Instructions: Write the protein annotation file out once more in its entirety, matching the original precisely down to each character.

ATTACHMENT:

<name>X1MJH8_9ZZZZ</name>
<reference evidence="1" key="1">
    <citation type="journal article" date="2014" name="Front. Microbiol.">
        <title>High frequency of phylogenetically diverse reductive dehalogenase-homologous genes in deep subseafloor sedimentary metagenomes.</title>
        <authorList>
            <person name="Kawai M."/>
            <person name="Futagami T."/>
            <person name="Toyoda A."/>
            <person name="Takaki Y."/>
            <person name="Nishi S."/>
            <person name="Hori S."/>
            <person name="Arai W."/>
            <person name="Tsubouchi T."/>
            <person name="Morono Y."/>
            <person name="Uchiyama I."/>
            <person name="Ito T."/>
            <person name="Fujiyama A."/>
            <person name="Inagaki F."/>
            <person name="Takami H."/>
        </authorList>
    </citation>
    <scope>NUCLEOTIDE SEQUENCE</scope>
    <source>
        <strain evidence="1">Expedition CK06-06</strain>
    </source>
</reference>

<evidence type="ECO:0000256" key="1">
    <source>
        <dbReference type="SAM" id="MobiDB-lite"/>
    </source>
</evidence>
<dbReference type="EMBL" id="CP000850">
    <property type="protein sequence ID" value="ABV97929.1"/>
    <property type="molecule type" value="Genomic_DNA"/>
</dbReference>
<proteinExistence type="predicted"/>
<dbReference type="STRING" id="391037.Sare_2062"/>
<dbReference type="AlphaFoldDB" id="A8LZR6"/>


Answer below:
<name>X1MJH8_9ZZZZ</name>
<reference evidence="1" key="1">
    <citation type="journal article" date="2014" name="Front. Microbiol.">
        <title>High frequency of phylogenetically diverse reductive dehalogenase-homologous genes in deep subseafloor sedimentary metagenomes.</title>
        <authorList>
            <person name="Kawai M."/>
            <person name="Futagami T."/>
            <person name="Toyoda A."/>
            <person name="Takaki Y."/>
            <person name="Nishi S."/>
            <person name="Hori S."/>
            <person name="Arai W."/>
            <person name="Tsubouchi T."/>
            <person name="Morono Y."/>
            <person name="Uchiyama I."/>
            <person name="Ito T."/>
            <person name="Fujiyama A."/>
            <person name="Inagaki F."/>
            <person name="Takami H."/>
        </authorList>
    </citation>
    <scope>NUCLEOTIDE SEQUENCE</scope>
    <source>
        <strain evidence="1">Expedition CK06-06</strain>
    </source>
</reference>

<evidence type="ECO:0000256" key="1">
    <source>
        <dbReference type="SAM" id="MobiDB-lite"/>
    </source>
</evidence>
<dbReference type="EMBL" id="CP000850">
    <property type="protein sequence ID" value="ABV97929.1"/>
    <property type="molecule type" value="Genomic_DNA"/>
</dbReference>
<proteinExistence type="predicted"/>
<dbReference type="STRING" id="391037.Sare_2062"/>
<dbReference type="AlphaFoldDB" id="A8LZR6"/>